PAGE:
QUEANBEYAN’S former hospital has been reborn as a restored art centre, with the official opening of the new Rusten House Art Centre this afternoon (April 22).
Members of the arts community, historical society, healthcare services and families of key figures throughout the history of Rusten House joined project staff to witness the unveiling of a plaque to mark the official opening of the new art centre that has transformed the previously run-down building.
Queanbeyan-Palerang Regional Council Mayor, Tim Overall, said that Rusten House was an important part of Queanbeyan’s history after beginning life as a hospital in 1862 and that many prominent families whose names are scattered across Queanbeyan’s history had funded and contributed to the establishment and operation of Rusten House including the Gale, Campbell, Rutledge, Collett and Wright families.
“The building was constructed of local mixed stone and wood at the grand cost of 1,051 pounds… community fundraising initiatives including carnivals and balls helped keep Rusten House operating, even during the depression, until a new hospital was constructed and Rusten House was converted into nurses’ quarters,” he said.
Rusten House is named after Matron Rusten, who was employed along with her husband to care for the ill of the district until 1875. It has had many purposes over the years including as a hospital, nurses’ quarters, a home to various allied health services and even a café.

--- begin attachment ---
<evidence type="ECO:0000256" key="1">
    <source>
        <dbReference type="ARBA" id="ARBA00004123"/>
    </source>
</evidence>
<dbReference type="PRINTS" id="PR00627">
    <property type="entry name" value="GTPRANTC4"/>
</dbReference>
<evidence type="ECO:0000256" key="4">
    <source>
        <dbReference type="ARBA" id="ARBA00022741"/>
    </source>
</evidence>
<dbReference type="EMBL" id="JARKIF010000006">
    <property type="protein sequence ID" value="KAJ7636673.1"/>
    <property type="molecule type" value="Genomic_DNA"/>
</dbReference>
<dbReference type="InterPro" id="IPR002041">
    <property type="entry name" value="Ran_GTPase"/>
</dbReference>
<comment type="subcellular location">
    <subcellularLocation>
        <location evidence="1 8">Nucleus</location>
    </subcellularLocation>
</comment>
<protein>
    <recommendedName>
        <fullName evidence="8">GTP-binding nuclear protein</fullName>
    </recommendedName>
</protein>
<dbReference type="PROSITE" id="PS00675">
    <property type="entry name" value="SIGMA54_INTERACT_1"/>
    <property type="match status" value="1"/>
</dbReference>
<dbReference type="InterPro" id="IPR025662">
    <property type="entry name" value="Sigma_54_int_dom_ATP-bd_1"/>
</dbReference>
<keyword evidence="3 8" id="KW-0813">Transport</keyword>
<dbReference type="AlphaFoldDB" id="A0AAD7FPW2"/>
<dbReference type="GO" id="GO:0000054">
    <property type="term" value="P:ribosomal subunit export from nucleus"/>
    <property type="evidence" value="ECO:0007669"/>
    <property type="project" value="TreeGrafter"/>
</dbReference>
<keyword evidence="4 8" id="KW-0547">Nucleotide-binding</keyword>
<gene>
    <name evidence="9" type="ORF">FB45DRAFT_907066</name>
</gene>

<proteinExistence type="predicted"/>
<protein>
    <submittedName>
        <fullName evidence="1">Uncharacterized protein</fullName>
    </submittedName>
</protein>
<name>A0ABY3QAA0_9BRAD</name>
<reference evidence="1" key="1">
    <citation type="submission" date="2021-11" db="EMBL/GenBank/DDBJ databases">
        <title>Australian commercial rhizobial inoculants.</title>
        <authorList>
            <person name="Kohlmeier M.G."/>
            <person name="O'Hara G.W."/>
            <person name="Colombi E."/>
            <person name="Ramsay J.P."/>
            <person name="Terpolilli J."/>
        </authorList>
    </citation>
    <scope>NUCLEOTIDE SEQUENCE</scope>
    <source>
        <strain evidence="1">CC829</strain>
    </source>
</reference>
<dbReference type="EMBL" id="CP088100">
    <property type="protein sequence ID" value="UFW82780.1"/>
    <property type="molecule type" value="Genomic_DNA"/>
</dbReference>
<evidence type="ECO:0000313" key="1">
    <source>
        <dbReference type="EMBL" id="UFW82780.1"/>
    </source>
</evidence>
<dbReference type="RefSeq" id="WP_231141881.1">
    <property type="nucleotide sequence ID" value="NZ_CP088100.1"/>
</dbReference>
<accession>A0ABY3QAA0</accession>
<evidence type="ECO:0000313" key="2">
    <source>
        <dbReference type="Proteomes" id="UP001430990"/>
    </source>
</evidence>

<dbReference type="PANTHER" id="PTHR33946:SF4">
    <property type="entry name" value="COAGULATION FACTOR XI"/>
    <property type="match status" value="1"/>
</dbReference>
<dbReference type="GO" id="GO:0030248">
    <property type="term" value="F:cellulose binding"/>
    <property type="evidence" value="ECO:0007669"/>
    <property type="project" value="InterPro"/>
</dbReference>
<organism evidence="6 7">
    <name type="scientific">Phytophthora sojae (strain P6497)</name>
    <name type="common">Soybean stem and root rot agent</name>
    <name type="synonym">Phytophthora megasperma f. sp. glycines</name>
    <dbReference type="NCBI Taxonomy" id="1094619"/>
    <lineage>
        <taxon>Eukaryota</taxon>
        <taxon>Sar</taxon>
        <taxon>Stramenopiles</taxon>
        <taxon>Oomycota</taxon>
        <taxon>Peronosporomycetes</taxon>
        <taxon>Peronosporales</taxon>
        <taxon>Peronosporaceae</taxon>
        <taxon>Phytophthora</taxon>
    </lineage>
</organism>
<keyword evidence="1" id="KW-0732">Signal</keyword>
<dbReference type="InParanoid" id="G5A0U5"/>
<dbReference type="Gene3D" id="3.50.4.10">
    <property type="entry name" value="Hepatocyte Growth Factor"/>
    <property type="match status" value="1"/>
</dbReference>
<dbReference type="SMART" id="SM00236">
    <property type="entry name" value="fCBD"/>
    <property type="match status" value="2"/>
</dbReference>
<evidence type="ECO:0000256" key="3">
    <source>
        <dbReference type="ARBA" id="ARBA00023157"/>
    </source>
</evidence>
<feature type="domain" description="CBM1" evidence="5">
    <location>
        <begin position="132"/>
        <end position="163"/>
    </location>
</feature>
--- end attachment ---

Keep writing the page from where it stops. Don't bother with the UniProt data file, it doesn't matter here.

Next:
The building is also strongly associated with one of the region’s most respected Aboriginal elders, Queen Nellie Hamilton, who passed away in care in 1897.
The restoration and transformation of Rusten House into a new art centre started in 2013 with a grant from the NSW Government Premier’s Rural and Regional grants fund. It was further made possible through the Justice and Liquor NSW Infrastructure grant fund, with matched funding from Queanbeyan-Palerang Regional Council and the NSW Government Stronger Communities fund.
NSW Deputy Premier John Barilaro said, “We knew that we had a big job ahead of us when it came to revamping this beautiful heritage-listed property, and I’m so proud of what both NSW government and QPRC have been able to achieve.”
An exhibition of the history of Rusten House will be on display until June 15 alongside the inaugural exhibit “QPRC Artscape – celebrating the diversity of artists in the region”, which features the works of nine local artists.
Rusten House Art Centre is open Wednesday to Saturday, 10am-4pm.